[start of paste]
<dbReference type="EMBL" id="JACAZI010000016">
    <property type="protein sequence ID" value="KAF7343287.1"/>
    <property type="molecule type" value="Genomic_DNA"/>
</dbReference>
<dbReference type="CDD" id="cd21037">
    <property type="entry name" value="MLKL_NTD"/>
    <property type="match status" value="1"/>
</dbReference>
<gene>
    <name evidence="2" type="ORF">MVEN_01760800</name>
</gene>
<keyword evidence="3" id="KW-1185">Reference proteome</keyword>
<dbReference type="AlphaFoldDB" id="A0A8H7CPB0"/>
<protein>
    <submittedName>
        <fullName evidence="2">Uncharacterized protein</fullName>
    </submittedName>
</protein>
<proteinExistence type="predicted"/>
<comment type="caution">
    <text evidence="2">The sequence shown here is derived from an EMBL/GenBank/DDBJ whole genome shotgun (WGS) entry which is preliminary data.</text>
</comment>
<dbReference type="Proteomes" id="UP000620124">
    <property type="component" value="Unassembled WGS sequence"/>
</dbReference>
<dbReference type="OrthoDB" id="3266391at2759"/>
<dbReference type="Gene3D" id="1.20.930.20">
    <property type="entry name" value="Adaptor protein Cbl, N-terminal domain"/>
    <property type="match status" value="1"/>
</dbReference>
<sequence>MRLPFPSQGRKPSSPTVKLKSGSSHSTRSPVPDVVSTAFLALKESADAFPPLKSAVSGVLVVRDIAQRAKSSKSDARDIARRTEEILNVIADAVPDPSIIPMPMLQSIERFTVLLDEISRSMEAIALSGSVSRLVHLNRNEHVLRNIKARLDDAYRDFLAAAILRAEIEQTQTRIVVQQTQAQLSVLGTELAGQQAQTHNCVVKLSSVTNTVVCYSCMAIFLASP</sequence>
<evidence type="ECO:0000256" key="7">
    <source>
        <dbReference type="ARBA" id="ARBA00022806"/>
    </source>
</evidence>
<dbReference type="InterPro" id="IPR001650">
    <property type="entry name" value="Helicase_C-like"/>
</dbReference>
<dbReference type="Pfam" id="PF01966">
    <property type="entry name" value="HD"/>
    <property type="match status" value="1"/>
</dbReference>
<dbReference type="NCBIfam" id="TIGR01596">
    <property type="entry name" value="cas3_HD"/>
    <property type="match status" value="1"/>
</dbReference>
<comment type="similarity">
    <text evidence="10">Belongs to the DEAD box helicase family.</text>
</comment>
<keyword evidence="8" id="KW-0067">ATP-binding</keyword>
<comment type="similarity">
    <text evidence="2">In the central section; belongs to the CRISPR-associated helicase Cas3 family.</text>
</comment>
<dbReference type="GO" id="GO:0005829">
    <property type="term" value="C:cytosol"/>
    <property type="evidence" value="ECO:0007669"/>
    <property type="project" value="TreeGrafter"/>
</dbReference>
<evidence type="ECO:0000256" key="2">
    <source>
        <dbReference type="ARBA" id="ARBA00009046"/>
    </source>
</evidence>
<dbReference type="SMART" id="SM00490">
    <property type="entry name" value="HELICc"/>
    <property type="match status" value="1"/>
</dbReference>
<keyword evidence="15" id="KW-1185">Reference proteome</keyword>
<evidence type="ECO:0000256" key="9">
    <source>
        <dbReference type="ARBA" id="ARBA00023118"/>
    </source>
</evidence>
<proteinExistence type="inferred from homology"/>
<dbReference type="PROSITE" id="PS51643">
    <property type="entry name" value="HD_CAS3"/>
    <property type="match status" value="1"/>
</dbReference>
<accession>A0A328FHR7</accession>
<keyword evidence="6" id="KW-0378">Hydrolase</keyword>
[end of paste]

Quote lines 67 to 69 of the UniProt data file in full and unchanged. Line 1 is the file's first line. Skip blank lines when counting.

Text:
    <property type="match status" value="1"/>
</dbReference>
<keyword evidence="15" id="KW-1185">Reference proteome</keyword>